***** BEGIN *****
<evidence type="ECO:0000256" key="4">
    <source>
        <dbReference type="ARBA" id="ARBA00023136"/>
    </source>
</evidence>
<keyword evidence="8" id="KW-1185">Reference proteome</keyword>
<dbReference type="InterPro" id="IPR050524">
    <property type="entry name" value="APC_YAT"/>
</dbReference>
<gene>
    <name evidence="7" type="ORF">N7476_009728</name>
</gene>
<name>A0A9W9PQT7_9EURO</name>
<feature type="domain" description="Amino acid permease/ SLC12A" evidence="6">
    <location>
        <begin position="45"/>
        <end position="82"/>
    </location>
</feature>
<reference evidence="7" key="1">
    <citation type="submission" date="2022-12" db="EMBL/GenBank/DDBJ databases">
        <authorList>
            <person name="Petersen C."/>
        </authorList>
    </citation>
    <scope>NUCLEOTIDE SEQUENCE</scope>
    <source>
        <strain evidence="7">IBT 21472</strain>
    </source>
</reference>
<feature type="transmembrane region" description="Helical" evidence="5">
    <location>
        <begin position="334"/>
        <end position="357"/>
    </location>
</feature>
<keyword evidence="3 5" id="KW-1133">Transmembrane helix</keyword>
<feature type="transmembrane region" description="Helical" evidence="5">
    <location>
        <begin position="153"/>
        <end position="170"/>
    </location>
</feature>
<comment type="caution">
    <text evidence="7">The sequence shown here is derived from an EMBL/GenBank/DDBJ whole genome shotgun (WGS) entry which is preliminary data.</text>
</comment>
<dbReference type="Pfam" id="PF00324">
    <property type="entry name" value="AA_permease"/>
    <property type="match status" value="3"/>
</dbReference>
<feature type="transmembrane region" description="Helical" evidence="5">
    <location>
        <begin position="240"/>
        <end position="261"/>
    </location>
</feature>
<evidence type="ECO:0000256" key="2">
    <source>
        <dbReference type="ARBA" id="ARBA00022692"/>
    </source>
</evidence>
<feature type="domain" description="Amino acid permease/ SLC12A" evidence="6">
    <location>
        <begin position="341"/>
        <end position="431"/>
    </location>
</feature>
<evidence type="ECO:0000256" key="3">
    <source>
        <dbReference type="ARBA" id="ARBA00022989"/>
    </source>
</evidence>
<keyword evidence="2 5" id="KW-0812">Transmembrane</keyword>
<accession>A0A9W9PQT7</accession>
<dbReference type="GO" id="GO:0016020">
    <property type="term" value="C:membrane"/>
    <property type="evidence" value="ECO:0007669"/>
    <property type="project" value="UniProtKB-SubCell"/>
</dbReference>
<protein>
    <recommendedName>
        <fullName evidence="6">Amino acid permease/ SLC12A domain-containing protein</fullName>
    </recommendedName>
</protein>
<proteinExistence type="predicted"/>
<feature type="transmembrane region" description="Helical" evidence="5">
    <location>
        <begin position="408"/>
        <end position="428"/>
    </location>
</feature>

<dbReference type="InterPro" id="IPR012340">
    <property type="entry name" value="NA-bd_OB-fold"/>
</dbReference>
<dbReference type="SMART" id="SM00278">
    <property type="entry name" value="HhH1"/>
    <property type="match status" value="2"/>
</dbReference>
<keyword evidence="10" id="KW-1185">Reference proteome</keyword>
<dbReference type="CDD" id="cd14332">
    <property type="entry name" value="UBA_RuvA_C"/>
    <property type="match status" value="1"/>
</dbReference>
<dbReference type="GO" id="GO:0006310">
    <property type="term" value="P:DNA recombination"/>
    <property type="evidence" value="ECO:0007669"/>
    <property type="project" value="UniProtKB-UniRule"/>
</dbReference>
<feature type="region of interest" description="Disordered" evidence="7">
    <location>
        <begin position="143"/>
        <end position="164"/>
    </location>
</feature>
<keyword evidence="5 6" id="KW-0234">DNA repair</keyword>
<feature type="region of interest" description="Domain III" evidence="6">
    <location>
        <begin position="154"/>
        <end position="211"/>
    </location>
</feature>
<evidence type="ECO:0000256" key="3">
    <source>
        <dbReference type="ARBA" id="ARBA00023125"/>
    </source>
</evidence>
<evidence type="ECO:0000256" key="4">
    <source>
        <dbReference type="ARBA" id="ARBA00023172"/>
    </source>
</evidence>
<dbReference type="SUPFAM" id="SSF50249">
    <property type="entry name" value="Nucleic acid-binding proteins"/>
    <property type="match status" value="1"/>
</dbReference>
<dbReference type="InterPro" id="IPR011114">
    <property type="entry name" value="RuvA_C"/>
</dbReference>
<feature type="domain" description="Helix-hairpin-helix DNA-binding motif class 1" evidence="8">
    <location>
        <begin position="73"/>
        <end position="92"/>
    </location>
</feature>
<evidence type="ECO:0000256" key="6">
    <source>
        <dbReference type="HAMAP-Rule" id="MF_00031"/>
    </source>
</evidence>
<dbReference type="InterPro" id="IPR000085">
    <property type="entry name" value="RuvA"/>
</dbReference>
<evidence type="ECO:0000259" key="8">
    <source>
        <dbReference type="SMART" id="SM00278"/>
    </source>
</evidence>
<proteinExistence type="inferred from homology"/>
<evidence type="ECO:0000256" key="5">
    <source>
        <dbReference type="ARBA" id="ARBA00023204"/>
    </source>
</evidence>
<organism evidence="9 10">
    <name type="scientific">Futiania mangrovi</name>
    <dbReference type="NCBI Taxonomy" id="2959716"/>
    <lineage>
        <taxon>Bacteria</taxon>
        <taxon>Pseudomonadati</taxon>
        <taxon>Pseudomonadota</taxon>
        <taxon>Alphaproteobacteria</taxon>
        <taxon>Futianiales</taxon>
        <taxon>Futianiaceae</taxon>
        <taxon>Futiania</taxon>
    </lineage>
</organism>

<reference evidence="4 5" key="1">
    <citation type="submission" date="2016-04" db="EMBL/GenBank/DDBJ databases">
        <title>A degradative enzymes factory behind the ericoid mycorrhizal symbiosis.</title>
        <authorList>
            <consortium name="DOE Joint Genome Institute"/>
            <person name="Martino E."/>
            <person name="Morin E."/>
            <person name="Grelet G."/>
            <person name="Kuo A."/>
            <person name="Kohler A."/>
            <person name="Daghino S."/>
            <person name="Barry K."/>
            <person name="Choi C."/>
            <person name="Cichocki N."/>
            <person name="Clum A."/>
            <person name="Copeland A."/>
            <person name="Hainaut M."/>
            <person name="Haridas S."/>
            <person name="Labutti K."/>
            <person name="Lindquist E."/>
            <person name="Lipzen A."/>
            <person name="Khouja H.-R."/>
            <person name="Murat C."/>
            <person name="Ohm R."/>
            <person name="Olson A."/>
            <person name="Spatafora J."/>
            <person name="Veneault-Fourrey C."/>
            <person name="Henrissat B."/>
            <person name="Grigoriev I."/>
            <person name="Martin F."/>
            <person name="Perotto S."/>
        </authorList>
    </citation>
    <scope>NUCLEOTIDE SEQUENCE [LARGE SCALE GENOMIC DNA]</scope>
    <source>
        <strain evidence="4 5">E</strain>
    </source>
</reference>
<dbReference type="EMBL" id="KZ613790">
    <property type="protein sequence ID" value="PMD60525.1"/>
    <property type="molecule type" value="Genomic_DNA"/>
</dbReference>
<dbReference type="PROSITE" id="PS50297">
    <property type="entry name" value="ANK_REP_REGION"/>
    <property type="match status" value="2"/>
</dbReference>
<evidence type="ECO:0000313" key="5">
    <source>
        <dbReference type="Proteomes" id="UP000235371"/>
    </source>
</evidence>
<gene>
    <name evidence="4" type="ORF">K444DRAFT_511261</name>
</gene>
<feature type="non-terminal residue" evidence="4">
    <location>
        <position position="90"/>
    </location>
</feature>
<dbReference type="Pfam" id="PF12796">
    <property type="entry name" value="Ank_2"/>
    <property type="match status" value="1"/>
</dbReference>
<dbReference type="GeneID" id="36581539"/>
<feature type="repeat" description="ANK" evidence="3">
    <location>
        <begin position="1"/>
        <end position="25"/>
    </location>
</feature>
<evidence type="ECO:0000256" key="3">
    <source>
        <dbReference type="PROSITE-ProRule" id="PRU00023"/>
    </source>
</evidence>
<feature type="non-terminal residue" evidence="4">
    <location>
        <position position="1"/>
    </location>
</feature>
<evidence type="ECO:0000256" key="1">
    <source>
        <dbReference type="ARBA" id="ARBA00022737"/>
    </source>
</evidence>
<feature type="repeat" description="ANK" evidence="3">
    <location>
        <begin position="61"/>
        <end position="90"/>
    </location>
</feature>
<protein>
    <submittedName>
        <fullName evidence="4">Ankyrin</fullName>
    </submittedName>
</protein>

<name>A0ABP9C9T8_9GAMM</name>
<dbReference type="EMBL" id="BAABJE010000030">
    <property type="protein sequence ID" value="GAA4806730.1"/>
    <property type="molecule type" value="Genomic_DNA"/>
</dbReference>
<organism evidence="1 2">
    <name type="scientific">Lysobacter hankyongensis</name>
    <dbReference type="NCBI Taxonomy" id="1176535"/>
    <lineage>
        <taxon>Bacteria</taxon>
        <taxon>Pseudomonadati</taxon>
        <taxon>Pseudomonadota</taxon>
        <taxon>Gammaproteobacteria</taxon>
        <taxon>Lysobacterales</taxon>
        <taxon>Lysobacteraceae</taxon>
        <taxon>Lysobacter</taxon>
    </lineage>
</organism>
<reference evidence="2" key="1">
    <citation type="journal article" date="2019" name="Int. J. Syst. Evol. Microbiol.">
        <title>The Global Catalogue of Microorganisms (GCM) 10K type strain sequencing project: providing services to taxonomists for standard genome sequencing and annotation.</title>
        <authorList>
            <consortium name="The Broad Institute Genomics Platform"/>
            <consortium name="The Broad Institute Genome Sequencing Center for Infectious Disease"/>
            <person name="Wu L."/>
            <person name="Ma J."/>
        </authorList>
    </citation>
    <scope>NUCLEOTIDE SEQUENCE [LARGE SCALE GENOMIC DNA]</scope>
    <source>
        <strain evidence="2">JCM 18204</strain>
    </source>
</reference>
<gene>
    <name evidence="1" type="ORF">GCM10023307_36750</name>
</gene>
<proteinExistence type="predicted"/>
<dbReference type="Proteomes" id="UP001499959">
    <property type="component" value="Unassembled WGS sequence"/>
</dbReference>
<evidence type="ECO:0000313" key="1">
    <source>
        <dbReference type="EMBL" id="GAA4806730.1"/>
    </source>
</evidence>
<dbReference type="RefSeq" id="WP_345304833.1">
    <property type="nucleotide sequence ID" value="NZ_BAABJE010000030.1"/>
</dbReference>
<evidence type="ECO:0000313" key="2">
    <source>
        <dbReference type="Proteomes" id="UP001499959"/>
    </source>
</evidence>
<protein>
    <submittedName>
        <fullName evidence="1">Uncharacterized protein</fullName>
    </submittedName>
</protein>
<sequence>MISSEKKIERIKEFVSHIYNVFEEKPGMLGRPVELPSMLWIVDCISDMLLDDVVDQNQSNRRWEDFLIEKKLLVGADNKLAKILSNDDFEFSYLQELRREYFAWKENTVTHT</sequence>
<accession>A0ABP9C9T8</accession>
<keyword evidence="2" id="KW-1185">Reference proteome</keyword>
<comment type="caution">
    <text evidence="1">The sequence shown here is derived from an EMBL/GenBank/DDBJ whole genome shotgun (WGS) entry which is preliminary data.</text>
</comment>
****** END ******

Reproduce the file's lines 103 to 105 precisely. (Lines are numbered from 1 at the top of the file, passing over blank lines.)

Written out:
</dbReference>
<dbReference type="GO" id="GO:0006310">
    <property type="term" value="P:DNA recombination"/>